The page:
General Kiyani and others cannot take the plea that they were following orders, for General Aslam Beg tried this in the Asghar Khan case and failed. Each soldier is responsible for his actions and is entitled not to follow a command he thinks is unlawful.

The reference against the chief justice was prepared by the law ministry and signed by the prime minister. Apart from other evidence, also behind it were the complaints of some lawyers and a High Court chief justice. So in sending it to the Supreme Judicial Council (SJC) President Musharraf was in accord with the constitution. Had the Supreme Court not thrown it out unheard and the SJC been allowed to consider it and give its opinion and necessary legal taken if deemed fit, the need for the November 3, 2007 emergency would not have arisen. Was throwing out the reference by the Supreme Court not a violation of the constitution? Or were the charges and evidence too strong? We don’t know. It needs hearing.

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Now consider Article 5. It says: “(1) Loyalty to the State is the basic duty of every citizen. (2) Obedience of the Constitution and law is the [inviolable} obligation of every citizen wherever he may be and of every person for the time being within Pakistan.” Note the use of the word ‘duty’ for the State and ‘obligation’ for the constitution – ‘inviolable’ is facetious. Is there any such thing as a constitutionally violable obligation? It is editor’s brackets because it was inserted later to replace the word ‘basic’ that makes sense. Which is higher, the State or the constitution? Which is the greater imperative, duty or obligation? A man is obliged under a social contract of marriage to look after his wife’s needs, but he has a Divine duty to raise his children well. Will he remain married if he thinks that his wife is harmful to their children? Not vice versa because in Islam the upbringing of children is only the father’s duty.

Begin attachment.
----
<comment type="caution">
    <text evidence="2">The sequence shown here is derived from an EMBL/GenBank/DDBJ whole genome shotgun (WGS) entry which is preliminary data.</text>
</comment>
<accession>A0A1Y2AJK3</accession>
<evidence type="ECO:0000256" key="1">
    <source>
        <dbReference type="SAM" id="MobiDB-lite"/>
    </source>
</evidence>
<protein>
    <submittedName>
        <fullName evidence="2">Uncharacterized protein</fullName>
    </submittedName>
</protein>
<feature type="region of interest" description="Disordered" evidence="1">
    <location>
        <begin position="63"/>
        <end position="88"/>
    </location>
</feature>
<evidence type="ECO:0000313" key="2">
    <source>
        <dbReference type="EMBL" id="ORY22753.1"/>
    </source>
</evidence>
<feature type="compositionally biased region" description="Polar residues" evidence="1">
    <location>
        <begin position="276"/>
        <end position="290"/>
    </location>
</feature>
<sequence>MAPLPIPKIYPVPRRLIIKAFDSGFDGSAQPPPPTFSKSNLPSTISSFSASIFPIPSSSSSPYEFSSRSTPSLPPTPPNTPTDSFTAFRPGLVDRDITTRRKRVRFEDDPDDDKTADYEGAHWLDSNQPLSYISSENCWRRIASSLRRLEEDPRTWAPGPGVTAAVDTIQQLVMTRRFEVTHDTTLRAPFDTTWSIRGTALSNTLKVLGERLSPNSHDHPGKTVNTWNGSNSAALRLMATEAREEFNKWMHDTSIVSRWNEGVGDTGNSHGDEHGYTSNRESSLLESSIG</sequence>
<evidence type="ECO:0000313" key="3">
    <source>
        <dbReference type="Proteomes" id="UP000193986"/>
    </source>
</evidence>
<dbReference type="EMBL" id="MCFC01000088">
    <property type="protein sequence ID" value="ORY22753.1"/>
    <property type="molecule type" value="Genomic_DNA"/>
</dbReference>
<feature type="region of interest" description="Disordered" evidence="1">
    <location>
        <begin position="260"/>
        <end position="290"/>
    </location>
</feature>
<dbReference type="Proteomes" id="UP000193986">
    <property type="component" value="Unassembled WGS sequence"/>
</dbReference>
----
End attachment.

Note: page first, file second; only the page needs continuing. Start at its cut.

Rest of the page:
If a citizen thinks that the State is in danger, will he let it be harmed just to be obedient to the constitution? The State comes first. The constitution is supposed to protect the State. If it fails to protect it and only produces poor and corrupt governments that harm the State and its people, it becomes amendable or dispensable for a better one. Will you save your limb and let your body die of cancer or will you sever your limb to save your body? A limb is a useful tool, the body houses life and soul. If the body dies you die. If a limb dies you live.

Talking of usurpers, a usurper is a person who seizes something without right, not necessarily by force but also by conning and hoodwinking. Someone who steals an election by engineering it or rigging the ballot and seizes power is a usurper too as are those who aided and abetted him. Does this not attract Article 6?

Let us not get into that for now else the tamasha will never end. Let us focus entirely on our duty of saving the State by curing its terminal diseases and our obligation of providing for our people.